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Monday, March 20, 2017

Stocks Settle Mostly Flat Amid Light Data and News

Charles Schwab: On the Market
Posted: 3/20/2017 4:15 PM ET

Stocks Settle Mostly Flat Amid Light Data and News

U.S. equities wavered on either side of the unchanged mark and ultimately closed mixed, though a catalyst for direction could possibly come later in the week when the economic calendar begins to heat up. Treasury yields and crude oil prices were lower, the U.S. dollar was little changed and gold was modestly higher. Equity news was light, while across the pond, the U.K. announced it will trigger Article 50 to formally start the Brexit process on March 29.

The Dow Jones Industrial Average (DJIA) decreased 9 points (0.1%) to 20,906 and the S&P 500 Index shed 5 points (0.2%) to 2,373, while the Nasdaq Composite was nearly 1 point higher at 5,902. In moderate volume, 752 million shares were traded on the NYSE and 1.7 billion shares changed hands on the Nasdaq. WTI crude oil traded $0.40 lower to $48.91 per barrel and wholesale gasoline ticked $0.01 higher to $1.61 per gallon. Elsewhere, the Bloomberg gold spot price gained $5.26 to $1,234.52 per ounce, and the Dollar Index—a comparison of the U.S. dollar to six major world currencies—was flat at 100.31.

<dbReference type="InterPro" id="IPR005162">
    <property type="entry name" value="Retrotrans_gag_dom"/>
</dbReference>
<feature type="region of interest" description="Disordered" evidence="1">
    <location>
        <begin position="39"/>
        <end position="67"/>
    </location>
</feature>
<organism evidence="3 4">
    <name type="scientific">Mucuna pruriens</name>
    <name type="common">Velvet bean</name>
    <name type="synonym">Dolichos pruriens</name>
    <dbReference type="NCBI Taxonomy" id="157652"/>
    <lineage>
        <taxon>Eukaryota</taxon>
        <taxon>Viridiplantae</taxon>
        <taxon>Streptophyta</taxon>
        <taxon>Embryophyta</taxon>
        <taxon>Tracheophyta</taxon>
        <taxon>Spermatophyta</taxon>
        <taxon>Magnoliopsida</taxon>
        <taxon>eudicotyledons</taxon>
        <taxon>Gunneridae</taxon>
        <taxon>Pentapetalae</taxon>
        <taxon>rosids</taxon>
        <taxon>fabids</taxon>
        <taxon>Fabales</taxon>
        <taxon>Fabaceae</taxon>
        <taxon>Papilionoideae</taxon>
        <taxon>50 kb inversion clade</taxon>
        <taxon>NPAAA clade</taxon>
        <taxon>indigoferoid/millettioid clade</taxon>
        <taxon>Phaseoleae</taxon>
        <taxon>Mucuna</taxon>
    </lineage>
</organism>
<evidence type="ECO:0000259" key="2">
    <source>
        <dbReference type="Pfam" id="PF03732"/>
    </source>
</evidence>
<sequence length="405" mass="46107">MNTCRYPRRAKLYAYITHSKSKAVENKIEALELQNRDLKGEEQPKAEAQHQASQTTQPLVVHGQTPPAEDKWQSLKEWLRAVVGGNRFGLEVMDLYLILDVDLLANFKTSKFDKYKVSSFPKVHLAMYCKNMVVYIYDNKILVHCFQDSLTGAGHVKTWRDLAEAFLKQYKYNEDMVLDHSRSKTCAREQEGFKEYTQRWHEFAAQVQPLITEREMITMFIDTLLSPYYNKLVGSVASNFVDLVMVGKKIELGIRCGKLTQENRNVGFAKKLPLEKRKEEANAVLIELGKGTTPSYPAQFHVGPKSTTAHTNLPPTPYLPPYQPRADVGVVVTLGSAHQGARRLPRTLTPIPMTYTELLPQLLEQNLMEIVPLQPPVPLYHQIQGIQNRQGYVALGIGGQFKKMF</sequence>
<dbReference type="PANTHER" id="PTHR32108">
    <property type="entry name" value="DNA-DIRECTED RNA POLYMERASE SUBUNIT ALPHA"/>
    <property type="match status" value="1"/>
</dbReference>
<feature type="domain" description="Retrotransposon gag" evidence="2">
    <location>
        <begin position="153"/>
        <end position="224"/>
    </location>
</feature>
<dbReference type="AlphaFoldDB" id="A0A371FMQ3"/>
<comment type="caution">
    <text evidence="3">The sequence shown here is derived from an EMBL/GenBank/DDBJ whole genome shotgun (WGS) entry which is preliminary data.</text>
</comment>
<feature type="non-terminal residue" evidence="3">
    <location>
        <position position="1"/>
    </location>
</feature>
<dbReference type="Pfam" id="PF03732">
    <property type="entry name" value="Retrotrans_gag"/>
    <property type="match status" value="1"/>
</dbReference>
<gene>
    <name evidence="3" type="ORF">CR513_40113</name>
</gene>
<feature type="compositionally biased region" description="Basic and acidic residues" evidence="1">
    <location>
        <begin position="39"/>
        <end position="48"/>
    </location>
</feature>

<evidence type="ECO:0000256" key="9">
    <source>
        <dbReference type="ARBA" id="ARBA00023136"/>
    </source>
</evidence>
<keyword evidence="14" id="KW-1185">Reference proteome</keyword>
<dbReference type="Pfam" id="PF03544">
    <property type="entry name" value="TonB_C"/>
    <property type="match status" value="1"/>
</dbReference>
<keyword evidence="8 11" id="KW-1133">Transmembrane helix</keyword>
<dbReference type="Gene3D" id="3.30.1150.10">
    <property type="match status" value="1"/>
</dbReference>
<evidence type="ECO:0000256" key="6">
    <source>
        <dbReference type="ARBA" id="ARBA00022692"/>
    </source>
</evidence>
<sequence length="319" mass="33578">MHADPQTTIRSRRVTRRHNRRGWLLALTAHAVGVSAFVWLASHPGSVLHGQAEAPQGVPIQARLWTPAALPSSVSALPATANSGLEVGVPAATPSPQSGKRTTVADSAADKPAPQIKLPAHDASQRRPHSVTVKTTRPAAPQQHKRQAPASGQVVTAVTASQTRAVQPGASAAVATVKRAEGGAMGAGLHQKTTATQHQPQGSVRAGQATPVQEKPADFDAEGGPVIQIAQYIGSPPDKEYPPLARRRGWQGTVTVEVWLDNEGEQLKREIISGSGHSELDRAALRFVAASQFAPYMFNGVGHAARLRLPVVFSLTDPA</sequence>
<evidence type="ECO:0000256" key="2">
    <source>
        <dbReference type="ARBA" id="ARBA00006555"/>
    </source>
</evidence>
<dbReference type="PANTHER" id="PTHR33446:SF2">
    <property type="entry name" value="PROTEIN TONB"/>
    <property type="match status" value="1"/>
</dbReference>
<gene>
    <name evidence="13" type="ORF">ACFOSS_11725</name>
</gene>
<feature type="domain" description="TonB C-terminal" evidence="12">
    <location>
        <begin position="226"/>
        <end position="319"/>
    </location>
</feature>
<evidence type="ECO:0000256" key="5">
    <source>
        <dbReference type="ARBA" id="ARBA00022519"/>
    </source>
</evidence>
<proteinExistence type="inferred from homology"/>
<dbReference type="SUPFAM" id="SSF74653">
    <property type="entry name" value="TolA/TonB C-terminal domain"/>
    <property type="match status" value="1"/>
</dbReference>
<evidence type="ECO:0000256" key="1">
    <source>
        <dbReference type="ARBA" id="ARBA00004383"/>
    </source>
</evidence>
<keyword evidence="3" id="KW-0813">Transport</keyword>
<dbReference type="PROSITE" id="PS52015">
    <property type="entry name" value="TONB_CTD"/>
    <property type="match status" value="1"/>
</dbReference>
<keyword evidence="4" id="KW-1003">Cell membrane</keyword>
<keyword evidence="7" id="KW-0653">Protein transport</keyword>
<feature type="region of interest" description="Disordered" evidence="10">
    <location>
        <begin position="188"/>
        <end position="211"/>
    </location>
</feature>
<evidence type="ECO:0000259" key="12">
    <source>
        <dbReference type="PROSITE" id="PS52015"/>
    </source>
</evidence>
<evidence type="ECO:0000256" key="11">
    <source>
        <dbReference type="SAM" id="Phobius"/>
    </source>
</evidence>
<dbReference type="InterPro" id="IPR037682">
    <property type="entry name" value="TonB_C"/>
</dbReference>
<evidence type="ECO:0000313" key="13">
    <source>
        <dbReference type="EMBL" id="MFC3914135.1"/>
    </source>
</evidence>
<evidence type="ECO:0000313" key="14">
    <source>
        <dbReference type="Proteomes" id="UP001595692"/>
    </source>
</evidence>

Movado Group, Inc. (MOV $25) reported a fiscal 4Q profit of $0.22 per share, a penny short of the FactSet estimate, as sales declined 8.7% year-over-year (y/y) to $130.8 million, below expectations of $136.9 million. The luxury watch maker said it expects the retail segment to remain “difficult”, as a shift from “brick-and-mortar shopping” to ecommerce continues to challenge the high-end watch market. Despite the report, shares closed nicely higher.